Beau Johnson's Reviews > The Lexus and the Olive Tree

The Lexus and the Olive Tree by Thomas L. Friedman
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's review
Sep 06, 2009

liked it
bookshelves: journalism
Read in January, 2002

"Half the world seemed to be emerging from the Cold War intent on building a better Lexus...And half the world - sometimes half the same country, sometimes half the same person - was still caught up in the fight over who owns which olive tree."

This book is a great pre-cursor to "The World is Flat" which outdoes Friedman's more recent book "Hot, Flat, and Crowded." This book is a good introduction to globalization, but not as good (or as interesting) as The World is Flat. But, where as The World is Flat relies more on storytelling and ten examples to make Friedman's point, the Lexus and the Olive tree gives us a historical and cultural context for how and why globalization is happening (or, more accurately, has happened). It's stories are still interesting, but as is the case with so many "contemporary" books - the more contemporary are, the more quickly they become out of date.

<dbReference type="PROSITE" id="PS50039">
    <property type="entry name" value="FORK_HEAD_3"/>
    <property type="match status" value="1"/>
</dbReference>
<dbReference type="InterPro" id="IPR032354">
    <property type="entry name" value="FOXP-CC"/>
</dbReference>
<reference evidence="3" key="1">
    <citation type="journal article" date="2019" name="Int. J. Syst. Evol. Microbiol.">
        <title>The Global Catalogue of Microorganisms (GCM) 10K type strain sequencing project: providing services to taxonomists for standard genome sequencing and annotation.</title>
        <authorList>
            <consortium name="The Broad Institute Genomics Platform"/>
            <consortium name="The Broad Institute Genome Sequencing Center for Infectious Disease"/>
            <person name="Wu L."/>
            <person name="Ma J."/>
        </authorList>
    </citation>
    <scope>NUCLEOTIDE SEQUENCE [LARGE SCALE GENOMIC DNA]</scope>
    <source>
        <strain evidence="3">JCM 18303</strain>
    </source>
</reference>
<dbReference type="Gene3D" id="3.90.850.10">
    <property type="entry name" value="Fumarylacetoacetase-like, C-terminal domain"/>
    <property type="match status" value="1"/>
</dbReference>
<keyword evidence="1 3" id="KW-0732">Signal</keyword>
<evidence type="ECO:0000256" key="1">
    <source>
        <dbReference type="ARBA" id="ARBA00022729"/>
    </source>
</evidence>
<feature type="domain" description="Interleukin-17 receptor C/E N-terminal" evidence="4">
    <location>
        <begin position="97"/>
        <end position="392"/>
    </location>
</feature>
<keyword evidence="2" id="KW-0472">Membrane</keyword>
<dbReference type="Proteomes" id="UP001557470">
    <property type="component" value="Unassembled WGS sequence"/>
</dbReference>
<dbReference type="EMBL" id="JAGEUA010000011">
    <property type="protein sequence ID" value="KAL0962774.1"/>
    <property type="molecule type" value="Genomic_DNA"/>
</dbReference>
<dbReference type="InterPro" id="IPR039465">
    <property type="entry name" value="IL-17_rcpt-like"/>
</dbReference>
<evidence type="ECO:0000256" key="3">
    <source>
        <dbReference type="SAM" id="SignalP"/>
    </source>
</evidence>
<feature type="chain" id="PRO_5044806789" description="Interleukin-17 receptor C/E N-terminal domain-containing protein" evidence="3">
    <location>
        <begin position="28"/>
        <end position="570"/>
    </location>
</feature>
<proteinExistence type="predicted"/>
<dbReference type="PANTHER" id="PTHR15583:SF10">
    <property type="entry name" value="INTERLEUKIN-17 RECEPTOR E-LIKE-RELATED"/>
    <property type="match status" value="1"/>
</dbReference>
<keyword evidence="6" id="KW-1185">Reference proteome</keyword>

A favorite quote (p. 305):

"It is O.K. for Disney World to have a Chinese pavilion and a French pavilion and a Mexican pavilion. But God save us from a world where the Chinese pavilion at Disney World is our only remembrance of what China was, and where the Animal Kingdom at Disney World is our only remembrance of what the jungle once was, and where the Rain Forest Cafe is the only rain forest you or your kids will ever see."

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